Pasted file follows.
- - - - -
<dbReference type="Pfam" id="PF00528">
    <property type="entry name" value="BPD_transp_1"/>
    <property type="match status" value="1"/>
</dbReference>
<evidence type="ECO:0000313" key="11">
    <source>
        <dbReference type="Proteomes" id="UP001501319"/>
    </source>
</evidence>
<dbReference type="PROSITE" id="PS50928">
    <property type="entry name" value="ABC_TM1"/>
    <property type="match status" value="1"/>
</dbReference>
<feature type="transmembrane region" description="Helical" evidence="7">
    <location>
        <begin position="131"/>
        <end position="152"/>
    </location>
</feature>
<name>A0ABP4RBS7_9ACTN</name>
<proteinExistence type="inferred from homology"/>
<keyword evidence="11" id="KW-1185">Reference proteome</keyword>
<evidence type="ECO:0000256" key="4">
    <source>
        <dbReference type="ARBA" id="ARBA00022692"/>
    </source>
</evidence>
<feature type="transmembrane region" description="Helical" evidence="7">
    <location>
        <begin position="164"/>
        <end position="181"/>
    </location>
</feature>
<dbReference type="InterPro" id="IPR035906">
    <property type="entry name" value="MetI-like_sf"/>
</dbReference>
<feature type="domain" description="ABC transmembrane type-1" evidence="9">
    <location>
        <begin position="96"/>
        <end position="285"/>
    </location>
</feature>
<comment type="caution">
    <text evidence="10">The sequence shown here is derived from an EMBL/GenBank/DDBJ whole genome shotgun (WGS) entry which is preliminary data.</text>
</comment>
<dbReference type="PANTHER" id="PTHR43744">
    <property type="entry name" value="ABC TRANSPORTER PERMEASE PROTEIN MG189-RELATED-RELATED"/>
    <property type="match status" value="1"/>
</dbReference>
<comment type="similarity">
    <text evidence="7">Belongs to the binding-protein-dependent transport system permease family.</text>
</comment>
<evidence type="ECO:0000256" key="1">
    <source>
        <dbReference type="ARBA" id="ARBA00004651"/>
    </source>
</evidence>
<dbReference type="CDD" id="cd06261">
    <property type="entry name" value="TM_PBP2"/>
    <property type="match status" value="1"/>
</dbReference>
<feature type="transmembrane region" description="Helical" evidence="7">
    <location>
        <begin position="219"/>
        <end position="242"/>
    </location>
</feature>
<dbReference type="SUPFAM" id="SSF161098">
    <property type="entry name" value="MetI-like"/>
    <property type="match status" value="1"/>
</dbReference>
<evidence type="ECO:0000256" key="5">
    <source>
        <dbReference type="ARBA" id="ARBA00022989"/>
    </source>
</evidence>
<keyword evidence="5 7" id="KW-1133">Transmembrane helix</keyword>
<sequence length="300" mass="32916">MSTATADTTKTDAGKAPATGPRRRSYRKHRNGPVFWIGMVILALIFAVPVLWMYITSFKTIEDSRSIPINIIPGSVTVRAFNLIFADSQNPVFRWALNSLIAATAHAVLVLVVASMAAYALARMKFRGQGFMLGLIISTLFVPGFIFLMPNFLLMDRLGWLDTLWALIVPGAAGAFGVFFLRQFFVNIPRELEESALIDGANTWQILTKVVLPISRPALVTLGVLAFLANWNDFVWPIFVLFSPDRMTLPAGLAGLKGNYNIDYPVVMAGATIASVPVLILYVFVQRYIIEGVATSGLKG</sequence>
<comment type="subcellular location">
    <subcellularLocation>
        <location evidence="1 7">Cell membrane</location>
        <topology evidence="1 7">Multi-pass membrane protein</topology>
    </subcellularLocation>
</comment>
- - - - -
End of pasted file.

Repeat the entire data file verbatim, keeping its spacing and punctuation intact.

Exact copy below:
<dbReference type="Pfam" id="PF00528">
    <property type="entry name" value="BPD_transp_1"/>
    <property type="match status" value="1"/>
</dbReference>
<evidence type="ECO:0000313" key="11">
    <source>
        <dbReference type="Proteomes" id="UP001501319"/>
    </source>
</evidence>
<dbReference type="PROSITE" id="PS50928">
    <property type="entry name" value="ABC_TM1"/>
    <property type="match status" value="1"/>
</dbReference>
<feature type="transmembrane region" description="Helical" evidence="7">
    <location>
        <begin position="131"/>
        <end position="152"/>
    </location>
</feature>
<name>A0ABP4RBS7_9ACTN</name>
<proteinExistence type="inferred from homology"/>
<keyword evidence="11" id="KW-1185">Reference proteome</keyword>
<evidence type="ECO:0000256" key="4">
    <source>
        <dbReference type="ARBA" id="ARBA00022692"/>
    </source>
</evidence>
<feature type="transmembrane region" description="Helical" evidence="7">
    <location>
        <begin position="164"/>
        <end position="181"/>
    </location>
</feature>
<dbReference type="InterPro" id="IPR035906">
    <property type="entry name" value="MetI-like_sf"/>
</dbReference>
<feature type="domain" description="ABC transmembrane type-1" evidence="9">
    <location>
        <begin position="96"/>
        <end position="285"/>
    </location>
</feature>
<comment type="caution">
    <text evidence="10">The sequence shown here is derived from an EMBL/GenBank/DDBJ whole genome shotgun (WGS) entry which is preliminary data.</text>
</comment>
<dbReference type="PANTHER" id="PTHR43744">
    <property type="entry name" value="ABC TRANSPORTER PERMEASE PROTEIN MG189-RELATED-RELATED"/>
    <property type="match status" value="1"/>
</dbReference>
<comment type="similarity">
    <text evidence="7">Belongs to the binding-protein-dependent transport system permease family.</text>
</comment>
<evidence type="ECO:0000256" key="1">
    <source>
        <dbReference type="ARBA" id="ARBA00004651"/>
    </source>
</evidence>
<dbReference type="CDD" id="cd06261">
    <property type="entry name" value="TM_PBP2"/>
    <property type="match status" value="1"/>
</dbReference>
<feature type="transmembrane region" description="Helical" evidence="7">
    <location>
        <begin position="219"/>
        <end position="242"/>
    </location>
</feature>
<dbReference type="SUPFAM" id="SSF161098">
    <property type="entry name" value="MetI-like"/>
    <property type="match status" value="1"/>
</dbReference>
<evidence type="ECO:0000256" key="5">
    <source>
        <dbReference type="ARBA" id="ARBA00022989"/>
    </source>
</evidence>
<keyword evidence="5 7" id="KW-1133">Transmembrane helix</keyword>
<sequence length="300" mass="32916">MSTATADTTKTDAGKAPATGPRRRSYRKHRNGPVFWIGMVILALIFAVPVLWMYITSFKTIEDSRSIPINIIPGSVTVRAFNLIFADSQNPVFRWALNSLIAATAHAVLVLVVASMAAYALARMKFRGQGFMLGLIISTLFVPGFIFLMPNFLLMDRLGWLDTLWALIVPGAAGAFGVFFLRQFFVNIPRELEESALIDGANTWQILTKVVLPISRPALVTLGVLAFLANWNDFVWPIFVLFSPDRMTLPAGLAGLKGNYNIDYPVVMAGATIASVPVLILYVFVQRYIIEGVATSGLKG</sequence>
<comment type="subcellular location">
    <subcellularLocation>
        <location evidence="1 7">Cell membrane</location>
        <topology evidence="1 7">Multi-pass membrane protein</topology>
    </subcellularLocation>
</comment>